Schools

Industrial news in brief

Author: 

Ollie Moore and Gemma Short

July has seen a number of interesting and potentially important developments in the ongoing dispute between rail unions and the Train Operating Companies (TOCs) and the government over Driver Only Operation (DOO).

DOO fight spreads; staff cuts put passengers at risk; reinstate the Picturehouse Four!; uncertainty at Forest Hill; Barts workers strike again.

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Industrial news in brief

Author: 

Simon Marks, Ken Worthington, Ollie Moore, Simon Nelson and Gemma Short

A primary school in Sheffield is to become the first to get rid of all its teaching assistants. As part of a cost-cutting restructure, unions claim the school is planning on sacking its nine teaching assistants.

Sheefield primary scraps all teaching assistants; London hospital outsourced workers fight low pay; Kirkleees social workers strike; Durham teaching assistants reject deal; train drivers support guards’ strike; Tube workers strike for permanent jobs; defend the Picturehouse Four!; Mike Ashley drinks and vomits while workers suffer; teachers’ pay still frozen.

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The right to be cool

Author: 

Simon Nelson

June 2017 was the hottest June for 176 years. Across Europe temperatures went up to 38°C, and groups of school children and workers defied instructions and wore skirts to school and work to try and keep cool.

Children and workers wear skirts to school and work to keep cool.

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School cuts cause school week cuts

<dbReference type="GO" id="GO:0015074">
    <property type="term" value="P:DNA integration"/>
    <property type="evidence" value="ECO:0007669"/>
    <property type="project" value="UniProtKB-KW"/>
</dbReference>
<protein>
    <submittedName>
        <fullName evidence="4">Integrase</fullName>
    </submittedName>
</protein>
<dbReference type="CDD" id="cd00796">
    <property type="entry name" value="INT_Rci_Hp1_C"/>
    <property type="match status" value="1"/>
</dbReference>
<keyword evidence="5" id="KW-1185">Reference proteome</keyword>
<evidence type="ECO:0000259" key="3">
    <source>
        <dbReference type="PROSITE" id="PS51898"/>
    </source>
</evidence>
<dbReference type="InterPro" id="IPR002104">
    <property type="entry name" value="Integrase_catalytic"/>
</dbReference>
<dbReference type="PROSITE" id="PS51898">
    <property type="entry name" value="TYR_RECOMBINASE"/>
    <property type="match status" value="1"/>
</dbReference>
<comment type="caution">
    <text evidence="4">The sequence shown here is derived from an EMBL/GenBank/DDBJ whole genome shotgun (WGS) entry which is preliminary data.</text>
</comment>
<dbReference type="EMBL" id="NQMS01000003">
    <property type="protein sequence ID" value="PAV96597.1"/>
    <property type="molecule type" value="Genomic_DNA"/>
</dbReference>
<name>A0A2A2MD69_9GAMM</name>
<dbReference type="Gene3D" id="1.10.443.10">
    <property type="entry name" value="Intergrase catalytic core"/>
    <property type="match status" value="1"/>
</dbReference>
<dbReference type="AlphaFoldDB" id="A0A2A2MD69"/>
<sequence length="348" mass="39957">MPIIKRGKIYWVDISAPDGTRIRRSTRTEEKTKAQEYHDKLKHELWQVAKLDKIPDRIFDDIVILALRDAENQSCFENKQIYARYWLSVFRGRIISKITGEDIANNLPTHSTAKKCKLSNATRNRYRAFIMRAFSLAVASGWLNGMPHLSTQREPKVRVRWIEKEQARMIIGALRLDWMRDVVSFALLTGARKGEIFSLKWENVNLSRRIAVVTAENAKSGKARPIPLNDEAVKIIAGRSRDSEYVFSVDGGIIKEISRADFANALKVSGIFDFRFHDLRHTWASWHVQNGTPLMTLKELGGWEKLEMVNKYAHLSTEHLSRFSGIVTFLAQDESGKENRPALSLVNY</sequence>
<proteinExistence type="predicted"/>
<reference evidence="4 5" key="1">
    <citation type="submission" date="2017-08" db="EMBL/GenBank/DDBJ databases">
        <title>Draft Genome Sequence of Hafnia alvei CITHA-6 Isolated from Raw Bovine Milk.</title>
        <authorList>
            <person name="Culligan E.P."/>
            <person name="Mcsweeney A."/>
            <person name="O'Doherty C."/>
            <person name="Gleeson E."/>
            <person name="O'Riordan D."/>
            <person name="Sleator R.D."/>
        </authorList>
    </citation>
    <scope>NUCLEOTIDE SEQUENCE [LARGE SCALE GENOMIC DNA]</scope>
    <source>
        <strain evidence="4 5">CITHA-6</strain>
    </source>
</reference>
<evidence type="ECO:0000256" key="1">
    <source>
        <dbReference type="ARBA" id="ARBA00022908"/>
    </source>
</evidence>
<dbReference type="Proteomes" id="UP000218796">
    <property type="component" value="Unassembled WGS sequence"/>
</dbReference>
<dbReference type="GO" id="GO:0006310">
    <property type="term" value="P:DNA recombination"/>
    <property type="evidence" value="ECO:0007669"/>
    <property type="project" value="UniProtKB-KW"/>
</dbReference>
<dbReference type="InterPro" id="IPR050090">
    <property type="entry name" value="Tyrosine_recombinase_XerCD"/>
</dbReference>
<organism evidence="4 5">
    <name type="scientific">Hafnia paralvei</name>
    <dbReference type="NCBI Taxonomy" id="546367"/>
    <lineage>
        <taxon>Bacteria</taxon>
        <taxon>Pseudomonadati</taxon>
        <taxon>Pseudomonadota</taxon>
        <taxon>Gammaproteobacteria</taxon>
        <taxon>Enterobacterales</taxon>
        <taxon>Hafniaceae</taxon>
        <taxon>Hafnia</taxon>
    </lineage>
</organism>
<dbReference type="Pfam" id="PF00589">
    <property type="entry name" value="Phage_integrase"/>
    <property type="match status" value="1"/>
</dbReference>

Author: 

Gerry Bates

A number of UK schools have decided to shorten the school week to deal with budget crises. A primary school in Leicestershire is the latest to announce it will end the school week on Friday lunchtime. A Essex secondary school has decided students will get an hour less teaching a week and is considering cutting back subject time for PE and PSHE. Instead of squeezing top pay, schools are cutting the number of staff.

Schools are already facing budget crises severe enough to make them cut the school week.

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Industrial news in brief

Author: 

Gemma Short, Charlotte Zalens and Peggy Carter

Cinema workers at East Dulwich Picturehouse in south London will strike on Saturday 27 May to coincide with the opening of the new Pirates of the Caribbean film. Workers at the other cinemas involved in the dispute have just voted for further strikes, and will be on strike on 3-4 June to coincide with the Sundance Film Festival, which Picturehouse hosts.

Cinema workers protest at Cineworld AGM; Argos warehouse workers strike; students support lecturers’ strike; train companies threaten striking guards; LSE threatens cleaners; school strikes suspended.

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Labour: rebuild the welfare state

Author: 

Gemma Short

The welfare state created by the 1945 Labour government was a little bit of the “political economy of the working class” carved out of a still capitalist economy (a phrase Karl Marx first used to describe the victory of the fight for a ten-hour working day).

To some extent the ruling class has been forced to accept a minimal level of state provision. There is a constant battle over what proportion of profits is redirected, over who should receive support, and what sort of support is given. The ruling class has been winning that battle for some time.